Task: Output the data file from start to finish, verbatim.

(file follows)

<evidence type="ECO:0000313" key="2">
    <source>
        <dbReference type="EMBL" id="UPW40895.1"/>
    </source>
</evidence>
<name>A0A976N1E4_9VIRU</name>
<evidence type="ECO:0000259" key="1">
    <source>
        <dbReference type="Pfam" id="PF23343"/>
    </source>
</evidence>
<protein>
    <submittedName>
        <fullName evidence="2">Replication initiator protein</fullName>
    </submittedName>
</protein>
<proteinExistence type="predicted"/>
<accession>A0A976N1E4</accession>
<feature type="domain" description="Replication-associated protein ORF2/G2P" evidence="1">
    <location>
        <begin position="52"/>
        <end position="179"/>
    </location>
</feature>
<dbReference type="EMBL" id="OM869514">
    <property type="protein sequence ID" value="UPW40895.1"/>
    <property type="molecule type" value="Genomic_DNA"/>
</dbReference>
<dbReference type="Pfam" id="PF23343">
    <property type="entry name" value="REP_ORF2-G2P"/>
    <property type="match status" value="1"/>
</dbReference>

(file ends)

<evidence type="ECO:0000313" key="2">
    <source>
        <dbReference type="EMBL" id="UPW40895.1"/>
    </source>
</evidence>
<name>A0A976N1E4_9VIRU</name>
<evidence type="ECO:0000259" key="1">
    <source>
        <dbReference type="Pfam" id="PF23343"/>
    </source>
</evidence>
<protein>
    <submittedName>
        <fullName evidence="2">Replication initiator protein</fullName>
    </submittedName>
</protein>
<proteinExistence type="predicted"/>
<accession>A0A976N1E4</accession>
<feature type="domain" description="Replication-associated protein ORF2/G2P" evidence="1">
    <location>
        <begin position="52"/>
        <end position="179"/>
    </location>
</feature>
<dbReference type="EMBL" id="OM869514">
    <property type="protein sequence ID" value="UPW40895.1"/>
    <property type="molecule type" value="Genomic_DNA"/>
</dbReference>
<dbReference type="Pfam" id="PF23343">
    <property type="entry name" value="REP_ORF2-G2P"/>
    <property type="match status" value="1"/>
</dbReference>